Bobby Hull has often joked that he loved wearing the Chicago Blackhawks jersey because its distinctive crest looked a lot like Pierre Pilote’s face. Pilote, who played from 1955 to ’69, became one of the best defencemen in National Hockey League history, winning the Stanley Cup in 1961, and the Norris Trophy as top blue-liner in three consecutive years, and being inducted into the Hockey Hall of Fame in 1975.
How he overcame many challenges to achieve these accomplishments is the subject of Heart of the Blackhawks, a comprehensive, though not entirely successful, look at Pilote’s NHL career. Authors L. Waxy Gregoire and David M. Dupuis write primarily in the third person, but it is Pilote’s own comments on his career that truly tell the story.
Although he retired in 1969, Pilote, at age 81, is still peeved at a trade that sent him to Toronto the season before, following 13 years with the Blackhawks. Pilote says he considered retiring to become a salesman for a copy-machine company, but changed his mind after listening to some records by a motivational speaker talking about life decisions. It’s a priceless little nugget you don’t have to be a hockey fan to appreciate.
Pilote’s journey from boyhood in small-town Quebec to teen phenom in Fort Erie, Ontario, and later with the powerhouse Junior ‘A’ St. Catharines TeePees, was not a smooth ride. He couldn’t speak English, which posed challenges on and off the ice. He learned to bridge Canada’s two solitudes, but also had to fight hard for a roster spot.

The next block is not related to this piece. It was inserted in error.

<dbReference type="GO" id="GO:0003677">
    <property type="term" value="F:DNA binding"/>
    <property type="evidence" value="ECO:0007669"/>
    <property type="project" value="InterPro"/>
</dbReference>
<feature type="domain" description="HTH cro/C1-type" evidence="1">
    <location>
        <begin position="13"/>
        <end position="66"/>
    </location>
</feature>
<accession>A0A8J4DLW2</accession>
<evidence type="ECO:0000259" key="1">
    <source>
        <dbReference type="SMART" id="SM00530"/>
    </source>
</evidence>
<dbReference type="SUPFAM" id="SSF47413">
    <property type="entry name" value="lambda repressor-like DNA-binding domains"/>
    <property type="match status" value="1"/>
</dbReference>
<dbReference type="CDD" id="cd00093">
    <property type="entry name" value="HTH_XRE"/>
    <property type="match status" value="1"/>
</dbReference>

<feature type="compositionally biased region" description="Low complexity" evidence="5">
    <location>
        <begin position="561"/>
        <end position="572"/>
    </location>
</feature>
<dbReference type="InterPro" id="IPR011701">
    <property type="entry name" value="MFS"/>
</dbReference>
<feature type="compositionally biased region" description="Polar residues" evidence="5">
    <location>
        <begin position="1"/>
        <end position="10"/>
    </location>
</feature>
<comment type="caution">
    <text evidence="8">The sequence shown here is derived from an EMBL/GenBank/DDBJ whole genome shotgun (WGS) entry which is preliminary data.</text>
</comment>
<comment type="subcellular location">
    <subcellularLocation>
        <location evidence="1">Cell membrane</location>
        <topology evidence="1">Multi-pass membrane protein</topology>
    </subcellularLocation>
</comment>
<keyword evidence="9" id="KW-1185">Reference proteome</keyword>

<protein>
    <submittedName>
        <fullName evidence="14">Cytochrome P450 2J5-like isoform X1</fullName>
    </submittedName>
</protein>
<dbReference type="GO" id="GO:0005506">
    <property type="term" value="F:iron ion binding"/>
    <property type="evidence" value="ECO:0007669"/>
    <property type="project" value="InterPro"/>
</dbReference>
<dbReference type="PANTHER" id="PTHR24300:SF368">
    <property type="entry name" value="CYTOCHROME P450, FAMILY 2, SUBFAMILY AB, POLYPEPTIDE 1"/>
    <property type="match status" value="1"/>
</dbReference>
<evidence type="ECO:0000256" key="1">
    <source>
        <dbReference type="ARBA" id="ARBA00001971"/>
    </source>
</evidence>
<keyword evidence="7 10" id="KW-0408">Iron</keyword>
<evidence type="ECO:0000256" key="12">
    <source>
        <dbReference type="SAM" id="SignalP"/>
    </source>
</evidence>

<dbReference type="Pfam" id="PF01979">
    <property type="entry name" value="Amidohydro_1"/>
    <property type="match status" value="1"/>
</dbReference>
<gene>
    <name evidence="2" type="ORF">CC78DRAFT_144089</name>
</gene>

The coach in St. Catharines wanted to cut him following a tryout, but the team’s new general manager, Rudy Pilous, who scouted him, insisted Pilote be part of the team. Pilous, himself inducted into the Hockey Hall of Fame in 1994, subsequently fired the coach and assumed his duties. He and Pilote became intertwined when Pilous was appointed coach of the Hawks and celebrated the ’61 Stanley Cup win with his star defenceman as captain.
This book about overcoming challenges is a must for hockey fans who want to learn about a star from yesteryear, but readers will have to slog through a lot of detailed research to get to the meat of the story.